Despite economic turbulence, political abdication and consumer apathy, the corporate sustainable agenda is still alive & kicking.
According to a recent McKinsey survey on "The Business of Sustainability":
"More companies are managing sustainability to improve processes, pursue growth, and add value to their companies rather than focusing on reputation alone."
Clearly, some companies are doing a better job than others. Near the top of my list is Danone -- a publicly traded company that, in my opinion, is a model for best practice in sustainable innovation.
As with many successful sustainable companies, the vision within Danone comes from the top. It started with the founder Antoine Riboud who declared back in 1972:
"A company's responsibility does not end at the door to the factory or the office. The jobs it provides shape whole lives. It consumes energy and raw materials, and in so doing, it alters the face of our planet. The public will remind us of our responsibilities in this industrial society."
Franck Riboud, Antoine's son and Danone's current CEO, has remained true to -- and expanded -- this vision. He has understood, in a way so many business leaders do not, the interconnectedness between his consumers, his suppliers, his employees and his investors across the world. Danone's visionary approach to business combines a sincere social ethic with recognition of several fundamental truths:
1. Billions of people globally are malnourished or suffer from lack of clean drinking water.
2. Environmental impacts and consumer preferences are making local options more attractive.
3. Local suppliers often do not have the funds or the expertise needed to realize their potential.
Danone believes that these truths represent both a responsibility and a business opportunity. They have put in place several strategic programs to respond to these challenges:
This social business incubator's mission is to fund and develop local business while reducing poverty and malnutrition. Danone acts as an active partner, providing funding and technical support to social entrepreneurs.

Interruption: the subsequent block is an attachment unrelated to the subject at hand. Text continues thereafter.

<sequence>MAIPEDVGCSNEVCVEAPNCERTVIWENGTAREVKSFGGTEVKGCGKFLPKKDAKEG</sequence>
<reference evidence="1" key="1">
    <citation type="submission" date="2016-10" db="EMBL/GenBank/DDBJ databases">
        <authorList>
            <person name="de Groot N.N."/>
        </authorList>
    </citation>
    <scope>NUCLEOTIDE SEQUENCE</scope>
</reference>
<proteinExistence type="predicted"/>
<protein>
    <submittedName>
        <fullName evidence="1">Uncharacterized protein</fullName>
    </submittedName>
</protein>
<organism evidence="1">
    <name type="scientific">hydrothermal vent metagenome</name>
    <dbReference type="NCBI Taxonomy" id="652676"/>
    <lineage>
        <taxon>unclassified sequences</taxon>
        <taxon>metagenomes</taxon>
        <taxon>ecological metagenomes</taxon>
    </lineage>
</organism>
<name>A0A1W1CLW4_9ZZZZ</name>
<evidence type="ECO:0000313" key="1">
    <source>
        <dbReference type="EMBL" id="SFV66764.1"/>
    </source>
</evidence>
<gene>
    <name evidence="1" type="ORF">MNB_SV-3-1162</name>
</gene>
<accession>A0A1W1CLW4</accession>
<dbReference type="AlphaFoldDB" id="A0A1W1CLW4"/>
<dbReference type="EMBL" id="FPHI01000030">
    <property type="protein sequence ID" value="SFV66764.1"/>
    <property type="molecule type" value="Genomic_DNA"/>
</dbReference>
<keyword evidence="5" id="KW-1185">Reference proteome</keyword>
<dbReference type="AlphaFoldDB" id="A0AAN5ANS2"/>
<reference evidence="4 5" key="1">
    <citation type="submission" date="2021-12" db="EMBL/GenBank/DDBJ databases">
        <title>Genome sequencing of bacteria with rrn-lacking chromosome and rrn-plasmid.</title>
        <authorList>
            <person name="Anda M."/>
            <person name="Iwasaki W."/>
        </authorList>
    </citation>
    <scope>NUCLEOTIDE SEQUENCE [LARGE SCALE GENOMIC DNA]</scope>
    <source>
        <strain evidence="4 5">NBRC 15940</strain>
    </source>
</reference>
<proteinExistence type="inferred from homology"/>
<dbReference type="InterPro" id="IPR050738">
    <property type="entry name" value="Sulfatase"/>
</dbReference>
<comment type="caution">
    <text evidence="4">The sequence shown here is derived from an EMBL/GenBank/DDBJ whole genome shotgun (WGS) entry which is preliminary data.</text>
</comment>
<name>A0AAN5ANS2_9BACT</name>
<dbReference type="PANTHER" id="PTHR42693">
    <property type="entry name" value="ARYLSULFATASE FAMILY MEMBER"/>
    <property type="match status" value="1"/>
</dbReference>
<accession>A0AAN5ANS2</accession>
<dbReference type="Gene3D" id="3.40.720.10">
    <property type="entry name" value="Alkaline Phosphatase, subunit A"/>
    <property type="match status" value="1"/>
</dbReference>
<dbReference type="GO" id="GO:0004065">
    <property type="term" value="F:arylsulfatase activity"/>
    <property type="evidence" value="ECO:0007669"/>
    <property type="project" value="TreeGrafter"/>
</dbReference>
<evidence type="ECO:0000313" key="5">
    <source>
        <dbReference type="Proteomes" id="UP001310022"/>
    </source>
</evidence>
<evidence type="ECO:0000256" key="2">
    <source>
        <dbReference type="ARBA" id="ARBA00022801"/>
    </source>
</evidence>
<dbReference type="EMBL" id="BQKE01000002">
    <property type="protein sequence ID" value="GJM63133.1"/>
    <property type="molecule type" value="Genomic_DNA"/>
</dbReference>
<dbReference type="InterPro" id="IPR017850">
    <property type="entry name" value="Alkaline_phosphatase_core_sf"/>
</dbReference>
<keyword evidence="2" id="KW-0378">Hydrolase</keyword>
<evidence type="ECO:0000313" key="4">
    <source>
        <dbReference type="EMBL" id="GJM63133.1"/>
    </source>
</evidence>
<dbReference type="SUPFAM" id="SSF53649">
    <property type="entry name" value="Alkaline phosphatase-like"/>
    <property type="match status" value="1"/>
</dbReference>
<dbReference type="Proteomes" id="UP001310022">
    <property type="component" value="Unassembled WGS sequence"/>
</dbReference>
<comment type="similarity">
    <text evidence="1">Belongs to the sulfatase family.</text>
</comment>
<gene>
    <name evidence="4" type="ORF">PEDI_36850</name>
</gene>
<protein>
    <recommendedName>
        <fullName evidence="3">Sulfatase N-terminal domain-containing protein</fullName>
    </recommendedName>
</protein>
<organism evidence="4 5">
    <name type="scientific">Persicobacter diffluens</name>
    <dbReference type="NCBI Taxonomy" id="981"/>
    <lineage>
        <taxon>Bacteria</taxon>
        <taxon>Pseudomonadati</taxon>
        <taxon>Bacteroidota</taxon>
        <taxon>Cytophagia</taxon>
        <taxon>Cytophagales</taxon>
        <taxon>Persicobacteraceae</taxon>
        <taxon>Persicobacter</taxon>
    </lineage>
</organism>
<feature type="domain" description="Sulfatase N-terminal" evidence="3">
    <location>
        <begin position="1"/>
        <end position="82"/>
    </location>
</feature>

The founding project, Danone's Grameen Factory, is a joint-enterprise with Mohamed Yunus, Nobel Peace prize winner. The factory produces 23,000 fortified yogurts a day that are sold for 10 cents each in Bogra Bangladesh. Enriched with micronutrients, Shokti yogurts provide 30 percent of a child's daily nutritional requirements. The milk used to create the yogurt is produced on small farms and the products are distributed by members of the Grameen Bank collective.
While Danone is yet to make a profit on this project, they have confidently launched 4 other social business ventures and expect to have another 5 up and running over the next 2 years. It is no coincidence that these ventures focus on Danone corporate competencies in water purification (Evian and Volvic are also Danone brands) and dairy farming. By helping locals to purify water, or collect and process milk, Danone is not only delivering on their social responsibility, they are investing in future businesses with immense potential.
The Danone Ecosystem Fund
Launched in 2009 with a 100M€ endowment voted by 98 percent of investors, the fund's goal is to strengthen and develop the activities of the partners who make up what Danone calls their ecosystem. This includes farmers, suppliers, subcontractors, transport and logistics operators, distributors and local community authorities.
The Ecosystem Fund's three areas of focus are employment, competency building and micro-entrepreneurship. Projects are identified by local market subsidiaries to ensure that the chosen activities are in line with Danone's businesses.
Though no project can be called "typical," the Turkish "milk parlor" project is representative. Eighty-five percent of milk in Turkey is produced by small farmers and is relatively poor in quality. Since 2008, Danone has invested in 18 central milk parlors (CMP's) which serve just under 1,000 farmers.
The cows at these parlors are milked in a centralized hygienic unit and their owners benefit from competency training and guaranteed purchase of their milk. In return, Danone gets traceable, higher quality milk. Plans are in place to double the size of the project over the next five years. The fund will receive further annual contributions of up to 1 percent of net profits over the next five years for new projects.